Information and the Future

This is the blog of the Information and the Future task force of the Rolfing Library at Trinity International University. The IF task force exists to explore the role of libraries in the future of Christian higher education.

Tuesday, September 19, 2006

Got Game?

I've been seeing a lot of online discussion about libraries and video games lately.
Some of that discussion is about public libraries hosting video game nights to try and attract young men into the library. Also a library in an online gaming universe recently won second place in a library technology competition (post).

But there is also discussion of video games as educational. The library at the University of Illinois now has a video game collection. "World of Warcraft is an ideal learning environment" claims the post "I want a gaming librarian" from McMaster University Library. Video games are seen as teaching problem solving and technology skills and, as the gaming paradigm shifts from single player to online multi-player, collaboration and teamwork.

I enjoy video games occasionally but would not consider myself an avid video game player. I have thought from time to time, that despite parental skepticism, video game playing was helpful in developing skills that I use at work. Both the problem solving skills and the patience required to excel at video games, I believe has served several of my peers well as they moved on to computer related jobs.

Still I retain a certain suspicion of video games as a legitimate hobby. I've been thinking about the similarities and differences between video games and more traditional hobbies. Is there a significant difference between constructing a video game civilization and constructing and operating model trains? I may share some of my thoughts later but I'm curious what you think.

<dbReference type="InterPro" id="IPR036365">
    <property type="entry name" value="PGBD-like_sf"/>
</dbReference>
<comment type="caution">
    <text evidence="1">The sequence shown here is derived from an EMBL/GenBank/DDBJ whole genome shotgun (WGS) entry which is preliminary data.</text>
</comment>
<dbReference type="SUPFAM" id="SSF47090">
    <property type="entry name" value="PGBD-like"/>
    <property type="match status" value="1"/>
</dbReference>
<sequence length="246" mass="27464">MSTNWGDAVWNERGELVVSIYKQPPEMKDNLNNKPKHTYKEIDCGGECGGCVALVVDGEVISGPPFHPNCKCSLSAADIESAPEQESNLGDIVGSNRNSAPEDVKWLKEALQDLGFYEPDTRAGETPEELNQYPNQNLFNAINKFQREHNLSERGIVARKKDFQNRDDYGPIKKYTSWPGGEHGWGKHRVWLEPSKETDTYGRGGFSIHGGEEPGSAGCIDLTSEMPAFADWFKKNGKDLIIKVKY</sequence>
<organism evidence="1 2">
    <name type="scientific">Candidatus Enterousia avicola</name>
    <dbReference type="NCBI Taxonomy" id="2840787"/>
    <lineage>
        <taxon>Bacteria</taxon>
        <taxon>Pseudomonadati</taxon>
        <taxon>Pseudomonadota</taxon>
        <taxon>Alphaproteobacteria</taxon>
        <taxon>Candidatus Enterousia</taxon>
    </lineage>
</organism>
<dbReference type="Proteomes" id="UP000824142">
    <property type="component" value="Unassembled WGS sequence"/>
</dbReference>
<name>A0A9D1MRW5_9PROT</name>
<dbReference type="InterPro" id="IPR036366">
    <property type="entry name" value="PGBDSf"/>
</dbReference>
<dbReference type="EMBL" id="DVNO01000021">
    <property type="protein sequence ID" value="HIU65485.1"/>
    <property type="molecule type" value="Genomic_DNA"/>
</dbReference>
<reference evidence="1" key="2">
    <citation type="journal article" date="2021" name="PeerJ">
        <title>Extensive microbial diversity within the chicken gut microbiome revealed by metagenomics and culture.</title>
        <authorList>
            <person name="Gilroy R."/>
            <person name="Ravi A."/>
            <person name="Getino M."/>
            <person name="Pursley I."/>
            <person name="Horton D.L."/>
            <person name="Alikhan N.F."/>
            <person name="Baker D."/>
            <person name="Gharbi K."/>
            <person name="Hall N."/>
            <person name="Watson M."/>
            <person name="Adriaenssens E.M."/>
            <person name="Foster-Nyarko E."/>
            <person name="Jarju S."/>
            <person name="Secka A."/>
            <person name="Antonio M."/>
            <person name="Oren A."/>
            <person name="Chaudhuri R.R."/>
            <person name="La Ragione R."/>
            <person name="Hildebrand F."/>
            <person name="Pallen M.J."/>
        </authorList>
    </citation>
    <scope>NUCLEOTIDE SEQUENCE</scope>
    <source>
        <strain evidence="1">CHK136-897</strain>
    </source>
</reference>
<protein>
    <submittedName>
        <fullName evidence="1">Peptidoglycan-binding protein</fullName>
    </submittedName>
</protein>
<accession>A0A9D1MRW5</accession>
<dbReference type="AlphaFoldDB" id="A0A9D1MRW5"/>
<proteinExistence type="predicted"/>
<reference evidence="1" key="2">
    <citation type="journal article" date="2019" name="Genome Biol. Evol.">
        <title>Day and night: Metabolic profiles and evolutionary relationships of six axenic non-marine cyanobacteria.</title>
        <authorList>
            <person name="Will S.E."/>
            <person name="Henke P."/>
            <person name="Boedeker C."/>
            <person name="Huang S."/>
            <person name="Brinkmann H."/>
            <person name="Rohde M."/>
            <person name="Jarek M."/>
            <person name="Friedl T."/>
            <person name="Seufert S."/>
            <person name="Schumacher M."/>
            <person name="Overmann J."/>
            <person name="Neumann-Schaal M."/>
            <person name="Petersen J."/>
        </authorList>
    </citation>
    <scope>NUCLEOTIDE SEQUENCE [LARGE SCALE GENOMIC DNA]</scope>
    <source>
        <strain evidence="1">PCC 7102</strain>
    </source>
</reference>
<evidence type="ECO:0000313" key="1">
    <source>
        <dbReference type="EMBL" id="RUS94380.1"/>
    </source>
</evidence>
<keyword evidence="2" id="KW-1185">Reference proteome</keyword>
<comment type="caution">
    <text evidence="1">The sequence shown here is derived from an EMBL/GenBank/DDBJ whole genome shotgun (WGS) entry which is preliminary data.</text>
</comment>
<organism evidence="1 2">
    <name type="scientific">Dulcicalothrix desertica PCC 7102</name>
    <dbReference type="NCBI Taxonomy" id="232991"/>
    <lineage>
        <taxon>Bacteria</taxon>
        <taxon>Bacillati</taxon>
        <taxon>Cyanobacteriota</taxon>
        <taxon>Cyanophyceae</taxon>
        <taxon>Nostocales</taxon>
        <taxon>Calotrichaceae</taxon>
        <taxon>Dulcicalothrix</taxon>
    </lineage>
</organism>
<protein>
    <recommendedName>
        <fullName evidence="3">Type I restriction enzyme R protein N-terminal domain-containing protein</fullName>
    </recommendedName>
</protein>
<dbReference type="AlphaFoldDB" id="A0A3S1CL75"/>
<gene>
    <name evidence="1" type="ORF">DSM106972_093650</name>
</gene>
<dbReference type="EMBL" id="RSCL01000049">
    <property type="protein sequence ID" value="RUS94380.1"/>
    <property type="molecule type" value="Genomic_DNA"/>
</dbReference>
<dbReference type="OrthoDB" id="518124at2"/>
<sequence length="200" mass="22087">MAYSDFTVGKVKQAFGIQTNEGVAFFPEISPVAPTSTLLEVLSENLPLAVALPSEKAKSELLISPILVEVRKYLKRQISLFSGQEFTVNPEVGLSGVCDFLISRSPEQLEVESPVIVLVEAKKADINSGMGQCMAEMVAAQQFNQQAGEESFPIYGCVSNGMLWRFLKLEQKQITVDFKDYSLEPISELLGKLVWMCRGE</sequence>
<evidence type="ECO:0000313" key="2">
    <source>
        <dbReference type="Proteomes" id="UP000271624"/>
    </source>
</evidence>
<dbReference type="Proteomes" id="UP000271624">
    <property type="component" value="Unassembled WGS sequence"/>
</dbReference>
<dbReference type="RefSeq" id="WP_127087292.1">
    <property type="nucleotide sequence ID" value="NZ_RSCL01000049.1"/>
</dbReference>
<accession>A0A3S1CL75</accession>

• At 1:18 PM, Blogger Cindee said…

    I've finally found a few moments to play catch up...

    I don't have an issue with gaming as a hobby, per se -- it's like any other recreational activity, be it reading or playing golf. Similar questions arise, though, in respect to how much time is spent doing it (i.e., you hear of young males in particular spending entire days doing nothing else), and perhaps moral questions as well as it relates to the extremely violent games.

    But more and more games are played with other people, and I've heard parents comment that they'd rather have their teen son hanging out in the rec room with his friends playing video games than out doing whatever else young males might get into.

    It's not really my thing, but from what I can see, if games aren't played in an unhealthy manner or degree, there's nothing wrong with it.


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